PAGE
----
Orthodox Normandy. Part 6

Late Figures. Conclusion

Part 1: Early Figures, Missionaries, and Martyrs
Part 2: Holy Hierarchs
Part 3: Hermits and Ascetics
Part 4: Great Monastic Founders

Part 5: Holy Women

The city of Rouen in the Middle Ages. Photo: jeanmarieborghino.fr The city of Rouen in the Middle Ages. Photo: jeanmarieborghino.fr     

St. Leo of Rouen (†c.900)
St. Berthevin of Lisieux (†c.1000)
St. Girald of Fontenelle (†c.1029)

The last period of Normandy’s history relevant to this discussion falls in what can properly be called its Norman era. Starting as early as the late 8th century—but concentrated principally in the 9th and 10th—a succession of raids from the Viking Northmen (“Nortmanni”) wrought considerable devastation across much of northwestern France. Cities and monasteries (which were particularly attractive and convenient targets) were ravaged. Unable to cope for long and stem this tide, the Carolingian kings of France eventually gave way to the invaders of the area. The Viking chief Rollo took control of an area that became the Duchy of Normandy. He accepted baptism and became the first Norman ruler. These events prompted a large Scandinavian immigration to the region, placing a permanent and distinctive stamp upon it. That this region remained Orthodox for a while even at this late juncture can be inferred from the continued presence of saints on its soil; it is also worth noting here that the holy martyr king St. Olaf Haraldsson of Norway (†1030) received baptism in Rouen in the year 1010, and showed a preference for Norman clerics in the Christian evangelization of his home country.

The final few saints to be featured here were active during this period and its aftermath. Despite their recency relative to the other saints featured here, however, we have few details other than a few highlights from their lives; nonetheless, their holiness is such that even these meager gleanings are rich with edifying and inspiring content.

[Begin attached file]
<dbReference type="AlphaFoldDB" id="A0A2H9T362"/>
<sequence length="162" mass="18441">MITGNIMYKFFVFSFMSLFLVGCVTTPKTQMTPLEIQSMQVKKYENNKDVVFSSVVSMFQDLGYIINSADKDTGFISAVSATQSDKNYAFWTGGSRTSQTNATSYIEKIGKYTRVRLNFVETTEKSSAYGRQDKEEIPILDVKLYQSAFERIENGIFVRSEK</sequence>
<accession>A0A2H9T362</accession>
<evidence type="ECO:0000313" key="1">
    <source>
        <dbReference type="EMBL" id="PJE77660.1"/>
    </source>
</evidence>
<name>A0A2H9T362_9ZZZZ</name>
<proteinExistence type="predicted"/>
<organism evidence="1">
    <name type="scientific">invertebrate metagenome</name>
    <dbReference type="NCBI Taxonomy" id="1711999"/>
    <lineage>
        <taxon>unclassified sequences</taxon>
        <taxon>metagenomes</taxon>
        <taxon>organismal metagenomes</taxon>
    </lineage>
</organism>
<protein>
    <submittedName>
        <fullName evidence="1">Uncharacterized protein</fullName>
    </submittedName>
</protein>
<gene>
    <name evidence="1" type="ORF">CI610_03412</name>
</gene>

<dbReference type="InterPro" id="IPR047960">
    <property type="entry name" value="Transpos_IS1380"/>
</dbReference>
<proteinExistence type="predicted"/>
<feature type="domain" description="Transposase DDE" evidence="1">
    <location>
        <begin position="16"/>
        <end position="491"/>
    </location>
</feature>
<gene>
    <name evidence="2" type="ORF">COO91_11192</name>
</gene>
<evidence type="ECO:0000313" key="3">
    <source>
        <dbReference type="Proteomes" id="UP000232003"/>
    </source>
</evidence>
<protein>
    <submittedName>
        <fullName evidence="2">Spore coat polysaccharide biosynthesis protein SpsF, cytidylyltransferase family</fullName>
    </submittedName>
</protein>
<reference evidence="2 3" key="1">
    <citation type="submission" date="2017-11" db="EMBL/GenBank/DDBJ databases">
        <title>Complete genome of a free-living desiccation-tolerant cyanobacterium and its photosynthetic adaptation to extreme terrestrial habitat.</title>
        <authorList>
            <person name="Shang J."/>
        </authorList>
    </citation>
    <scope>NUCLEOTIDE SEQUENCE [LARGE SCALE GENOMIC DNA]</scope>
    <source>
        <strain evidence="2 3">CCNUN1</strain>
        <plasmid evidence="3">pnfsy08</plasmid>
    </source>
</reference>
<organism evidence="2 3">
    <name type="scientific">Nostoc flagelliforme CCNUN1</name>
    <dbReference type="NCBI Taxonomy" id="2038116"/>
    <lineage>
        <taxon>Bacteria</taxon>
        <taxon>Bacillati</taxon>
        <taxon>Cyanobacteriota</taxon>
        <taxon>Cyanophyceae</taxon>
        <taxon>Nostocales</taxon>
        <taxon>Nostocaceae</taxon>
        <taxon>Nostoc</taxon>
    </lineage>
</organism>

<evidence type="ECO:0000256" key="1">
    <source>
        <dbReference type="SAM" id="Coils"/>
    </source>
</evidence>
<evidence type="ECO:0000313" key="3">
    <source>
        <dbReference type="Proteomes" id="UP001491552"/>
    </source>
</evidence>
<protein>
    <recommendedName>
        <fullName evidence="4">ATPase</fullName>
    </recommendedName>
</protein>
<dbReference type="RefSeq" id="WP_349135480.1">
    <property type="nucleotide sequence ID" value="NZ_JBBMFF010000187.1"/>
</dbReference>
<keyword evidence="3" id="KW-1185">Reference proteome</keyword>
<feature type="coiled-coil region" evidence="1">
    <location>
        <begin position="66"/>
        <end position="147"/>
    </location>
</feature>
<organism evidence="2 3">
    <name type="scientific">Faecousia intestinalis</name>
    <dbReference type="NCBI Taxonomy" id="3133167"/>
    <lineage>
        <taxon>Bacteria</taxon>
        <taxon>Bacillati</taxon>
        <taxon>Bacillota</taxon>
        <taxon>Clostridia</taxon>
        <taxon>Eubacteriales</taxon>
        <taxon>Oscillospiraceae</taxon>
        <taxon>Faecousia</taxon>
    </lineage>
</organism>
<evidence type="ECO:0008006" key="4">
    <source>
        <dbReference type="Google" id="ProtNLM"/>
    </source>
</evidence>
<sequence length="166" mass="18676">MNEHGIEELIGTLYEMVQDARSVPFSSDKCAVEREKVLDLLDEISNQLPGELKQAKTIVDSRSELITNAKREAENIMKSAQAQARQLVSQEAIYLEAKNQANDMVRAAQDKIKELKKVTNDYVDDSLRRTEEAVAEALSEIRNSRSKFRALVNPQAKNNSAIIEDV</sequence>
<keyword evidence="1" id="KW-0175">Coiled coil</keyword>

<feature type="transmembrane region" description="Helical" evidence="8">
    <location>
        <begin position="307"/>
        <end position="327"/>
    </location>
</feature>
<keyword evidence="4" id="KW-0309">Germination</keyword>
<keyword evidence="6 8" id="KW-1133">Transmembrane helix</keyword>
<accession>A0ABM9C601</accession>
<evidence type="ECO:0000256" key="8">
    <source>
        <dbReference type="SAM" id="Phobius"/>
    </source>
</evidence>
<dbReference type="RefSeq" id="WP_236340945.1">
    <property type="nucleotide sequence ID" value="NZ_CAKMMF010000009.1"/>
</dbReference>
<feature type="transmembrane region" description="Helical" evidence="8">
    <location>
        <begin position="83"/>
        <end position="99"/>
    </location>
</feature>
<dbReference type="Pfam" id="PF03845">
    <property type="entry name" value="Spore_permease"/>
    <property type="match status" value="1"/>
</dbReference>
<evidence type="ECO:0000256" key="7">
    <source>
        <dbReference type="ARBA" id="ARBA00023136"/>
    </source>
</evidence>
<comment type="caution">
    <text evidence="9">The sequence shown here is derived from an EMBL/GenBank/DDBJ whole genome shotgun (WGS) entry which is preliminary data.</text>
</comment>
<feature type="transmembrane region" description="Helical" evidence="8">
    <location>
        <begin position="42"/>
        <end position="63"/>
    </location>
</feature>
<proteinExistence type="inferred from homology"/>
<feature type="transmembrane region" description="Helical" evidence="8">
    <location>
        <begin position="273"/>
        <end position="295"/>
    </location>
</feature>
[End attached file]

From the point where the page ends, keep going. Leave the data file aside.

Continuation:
The first of these late figures, the holy hieromartyr St. Leo of Rouen, actually attained the crown of martyrdom far from Normandy, in the city of Bayonne in the extreme southwest of France. However, he was born in the Normandy region and served as bishop there, so his tie to this region is substantial.

Born in the mid-9th century, about 856, in the rural village of Carentan on the northeastern part of the Cotentin Peninsula, for his great piety and wisdom St. Leo was elevated to the bishopric of Rouen. Sometime thereafter he undertook missionary work and labored dauntlessly in evangelizing the Navarre and Basque regions. While this engaged, he was martyred by beheading at the hands of Saracen (presumably Moorish) pirates near the Spanish border. A spring of healing water miraculously sprang from the site of his martyrdom and, like some of the other cephalophore martyr saints mentioned above, he miraculously carried his head to another location, delivering, per tradition, a final sermon before reposing. This was in the year 900.

St. Berthevin of Lisieux was a native of Bayeux, where he served for some time as a priest. Norman Viking incursions forced him to flee southward to Laval. There he became involved in court life as tutor to the children of the count. However, his predilection was always for solitary prayer and religious contemplation, which he alternately pursued at a nearby pond or in the church of St. Nicholas in Mayenne. His piety and devoutness, however, put him at odds with certain corrupt and worldly figures at court, who came to see him as threat to their schemes and iniquitous activities. They therefore contrived to have him killed, thus placing him among the martyrs. St. Berthevin’s feast is celebrated on June 11th, and two communes in France bear his name.